Global Warming
 
Today, few decision makers would deny the existence of global warming and the fact that we have to do something about it. Human activity and the generation of electricity share a huge part of the blame for global warming, especially in wealthy countries where industrial development began in the mid-19th century.
We at Necsa believe that the generation of nuclear power plays a big part in fighting the problem of global warming. Using more nuclear power reduces the release of carbon dioxide, sulphur dioxide and nitrous oxides into the atmosphere.
We all have to fight global warming and become part of the solution to stop suffocating our planet. The solutions range from using more nuclear power, developing renewable energy sources, encouraging mass-transit, implementing stricter energy-saving measures and planting forests.
 
What is Global Warming?

Global warming, more popularly referred to as the "greenhouse effect", results from a disturbance of the very delicate energy balance within the earth's atmosphere due to the presence of above normal concentrations of radioatively active gases.

A delicate balance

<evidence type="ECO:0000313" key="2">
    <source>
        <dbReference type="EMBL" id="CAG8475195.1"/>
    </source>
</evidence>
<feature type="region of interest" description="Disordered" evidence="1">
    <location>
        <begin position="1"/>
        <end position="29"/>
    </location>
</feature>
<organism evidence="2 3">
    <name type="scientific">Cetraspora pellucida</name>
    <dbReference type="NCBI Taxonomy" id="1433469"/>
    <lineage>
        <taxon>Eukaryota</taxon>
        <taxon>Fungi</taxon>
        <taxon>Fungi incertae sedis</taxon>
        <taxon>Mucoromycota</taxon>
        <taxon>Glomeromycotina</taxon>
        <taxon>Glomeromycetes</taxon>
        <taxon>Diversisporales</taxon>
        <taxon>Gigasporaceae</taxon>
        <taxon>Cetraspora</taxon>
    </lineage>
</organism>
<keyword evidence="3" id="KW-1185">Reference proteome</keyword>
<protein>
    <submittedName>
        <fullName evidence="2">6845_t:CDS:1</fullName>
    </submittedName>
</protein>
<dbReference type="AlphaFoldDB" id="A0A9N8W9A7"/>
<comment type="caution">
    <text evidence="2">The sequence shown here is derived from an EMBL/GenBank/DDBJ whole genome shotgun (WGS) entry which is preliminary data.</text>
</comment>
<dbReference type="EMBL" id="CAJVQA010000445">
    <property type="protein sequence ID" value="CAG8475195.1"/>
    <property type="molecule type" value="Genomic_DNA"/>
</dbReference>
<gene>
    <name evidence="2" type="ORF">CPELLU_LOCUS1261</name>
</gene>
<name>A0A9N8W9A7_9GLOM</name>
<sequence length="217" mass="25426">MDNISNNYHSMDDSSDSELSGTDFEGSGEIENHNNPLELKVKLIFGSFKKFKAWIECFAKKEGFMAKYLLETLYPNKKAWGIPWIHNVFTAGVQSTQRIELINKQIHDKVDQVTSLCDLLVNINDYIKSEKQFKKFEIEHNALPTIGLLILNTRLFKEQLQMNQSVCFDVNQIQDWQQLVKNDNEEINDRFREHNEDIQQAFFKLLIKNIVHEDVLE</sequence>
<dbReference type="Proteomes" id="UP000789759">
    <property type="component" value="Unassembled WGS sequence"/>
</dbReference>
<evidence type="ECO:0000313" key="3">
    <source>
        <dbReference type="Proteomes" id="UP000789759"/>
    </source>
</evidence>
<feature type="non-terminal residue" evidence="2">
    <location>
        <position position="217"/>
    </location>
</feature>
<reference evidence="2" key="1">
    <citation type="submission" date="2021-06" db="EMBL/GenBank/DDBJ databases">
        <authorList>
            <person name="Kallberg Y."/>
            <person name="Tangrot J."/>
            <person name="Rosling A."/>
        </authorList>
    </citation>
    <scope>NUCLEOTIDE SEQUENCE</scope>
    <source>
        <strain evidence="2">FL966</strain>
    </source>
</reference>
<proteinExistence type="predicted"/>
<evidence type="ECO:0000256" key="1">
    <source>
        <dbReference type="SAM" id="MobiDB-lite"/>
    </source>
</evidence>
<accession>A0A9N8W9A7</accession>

These gases selectively absorb long wave radiation emitted from the earth's surface and lower atmosphere. Normally, there is a very delicate balance between incoming and outgoing radiation leading to life-sustaining average temperatures of about +15°C. Without any greenhouse gases in the earth's atmosphere, the average temperature on the earth's surface would be as low as -18°C, making present life impossible. Normal concentrations of greenhouse gases in the earth's atmosphere are, therefore, vital to man's well being.
An above normal increase in greenhouse gas concentration within the earth's atmosphere disturbs this very delicate balance, leading via a complex series of coupled processes, to a warming of the earth's surface in the lower atmosphere and a cooling of the upper atmosphere. These coupled processes, which include various natural sources and sinks of greenhouse gases, are extremely complex to model quantitatively. In general, the usually quoted predictions lie in the range of an average temperature increase of between +2°C and +5°C for a doubling of the greenhouse gas concentration in the earth's atmosphere.
Consequent melting of polar ice caps will lead to a sea level rise of between 20 cm and 100 cm and almost certainly to a wide scale alteration of the world's present weather and rain fall patterns(1). The earth's known climate is the result of a very delicate balance between various forces in nature and a long range disturbance in this fine balance may lead to disastrous long term consequences to life on earth as known today. Hence, the worlds increasing concern about the ever accelerating increase in man-made greenhouse gases in the earth's atmosphere.
Read more about the greenhouse gases that cause global warming, the role of Nuclear Energy and future strategies in South Africa.
“Global warming and South Africa's future electricity generation options.” STUMPF, Waldo E and KING, John A South African Nuclear Energy Corporation.



Copyright Necsa 2012